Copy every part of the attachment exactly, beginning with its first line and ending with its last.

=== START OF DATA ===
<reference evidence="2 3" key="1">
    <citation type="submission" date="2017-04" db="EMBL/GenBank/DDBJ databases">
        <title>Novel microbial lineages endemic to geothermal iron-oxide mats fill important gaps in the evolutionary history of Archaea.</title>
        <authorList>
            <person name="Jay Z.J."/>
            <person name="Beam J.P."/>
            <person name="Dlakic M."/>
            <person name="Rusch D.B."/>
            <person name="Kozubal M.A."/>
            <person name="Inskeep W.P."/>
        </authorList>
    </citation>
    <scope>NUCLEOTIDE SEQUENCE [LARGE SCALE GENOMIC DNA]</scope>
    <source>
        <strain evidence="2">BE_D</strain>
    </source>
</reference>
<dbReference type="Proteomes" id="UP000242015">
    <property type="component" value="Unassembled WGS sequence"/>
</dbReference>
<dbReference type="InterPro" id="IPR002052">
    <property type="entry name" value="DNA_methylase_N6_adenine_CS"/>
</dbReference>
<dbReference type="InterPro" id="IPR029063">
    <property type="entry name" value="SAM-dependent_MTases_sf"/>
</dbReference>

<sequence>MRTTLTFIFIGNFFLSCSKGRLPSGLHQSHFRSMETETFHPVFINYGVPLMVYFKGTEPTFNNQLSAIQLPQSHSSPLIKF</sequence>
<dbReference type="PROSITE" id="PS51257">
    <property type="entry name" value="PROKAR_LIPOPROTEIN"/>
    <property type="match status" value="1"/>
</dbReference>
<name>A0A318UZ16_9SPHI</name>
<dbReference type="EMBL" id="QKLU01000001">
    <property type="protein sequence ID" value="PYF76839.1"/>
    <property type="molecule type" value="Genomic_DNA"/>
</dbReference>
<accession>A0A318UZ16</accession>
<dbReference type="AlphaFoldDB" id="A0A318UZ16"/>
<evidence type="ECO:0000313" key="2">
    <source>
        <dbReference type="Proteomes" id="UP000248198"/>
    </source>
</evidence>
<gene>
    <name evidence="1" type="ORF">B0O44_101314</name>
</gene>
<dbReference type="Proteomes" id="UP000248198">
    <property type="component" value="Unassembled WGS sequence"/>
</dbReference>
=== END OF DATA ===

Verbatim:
<reference evidence="2 3" key="1">
    <citation type="submission" date="2017-04" db="EMBL/GenBank/DDBJ databases">
        <title>Novel microbial lineages endemic to geothermal iron-oxide mats fill important gaps in the evolutionary history of Archaea.</title>
        <authorList>
            <person name="Jay Z.J."/>
            <person name="Beam J.P."/>
            <person name="Dlakic M."/>
            <person name="Rusch D.B."/>
            <person name="Kozubal M.A."/>
            <person name="Inskeep W.P."/>
        </authorList>
    </citation>
    <scope>NUCLEOTIDE SEQUENCE [LARGE SCALE GENOMIC DNA]</scope>
    <source>
        <strain evidence="2">BE_D</strain>
    </source>
</reference>
<dbReference type="Proteomes" id="UP000242015">
    <property type="component" value="Unassembled WGS sequence"/>
</dbReference>
<dbReference type="InterPro" id="IPR002052">
    <property type="entry name" value="DNA_methylase_N6_adenine_CS"/>
</dbReference>
<dbReference type="InterPro" id="IPR029063">
    <property type="entry name" value="SAM-dependent_MTases_sf"/>
</dbReference>

<sequence>MRTTLTFIFIGNFFLSCSKGRLPSGLHQSHFRSMETETFHPVFINYGVPLMVYFKGTEPTFNNQLSAIQLPQSHSSPLIKF</sequence>
<dbReference type="PROSITE" id="PS51257">
    <property type="entry name" value="PROKAR_LIPOPROTEIN"/>
    <property type="match status" value="1"/>
</dbReference>
<name>A0A318UZ16_9SPHI</name>
<dbReference type="EMBL" id="QKLU01000001">
    <property type="protein sequence ID" value="PYF76839.1"/>
    <property type="molecule type" value="Genomic_DNA"/>
</dbReference>
<accession>A0A318UZ16</accession>
<dbReference type="AlphaFoldDB" id="A0A318UZ16"/>
<evidence type="ECO:0000313" key="2">
    <source>
        <dbReference type="Proteomes" id="UP000248198"/>
    </source>
</evidence>
<gene>
    <name evidence="1" type="ORF">B0O44_101314</name>
</gene>
<dbReference type="Proteomes" id="UP000248198">
    <property type="component" value="Unassembled WGS sequence"/>
</dbReference>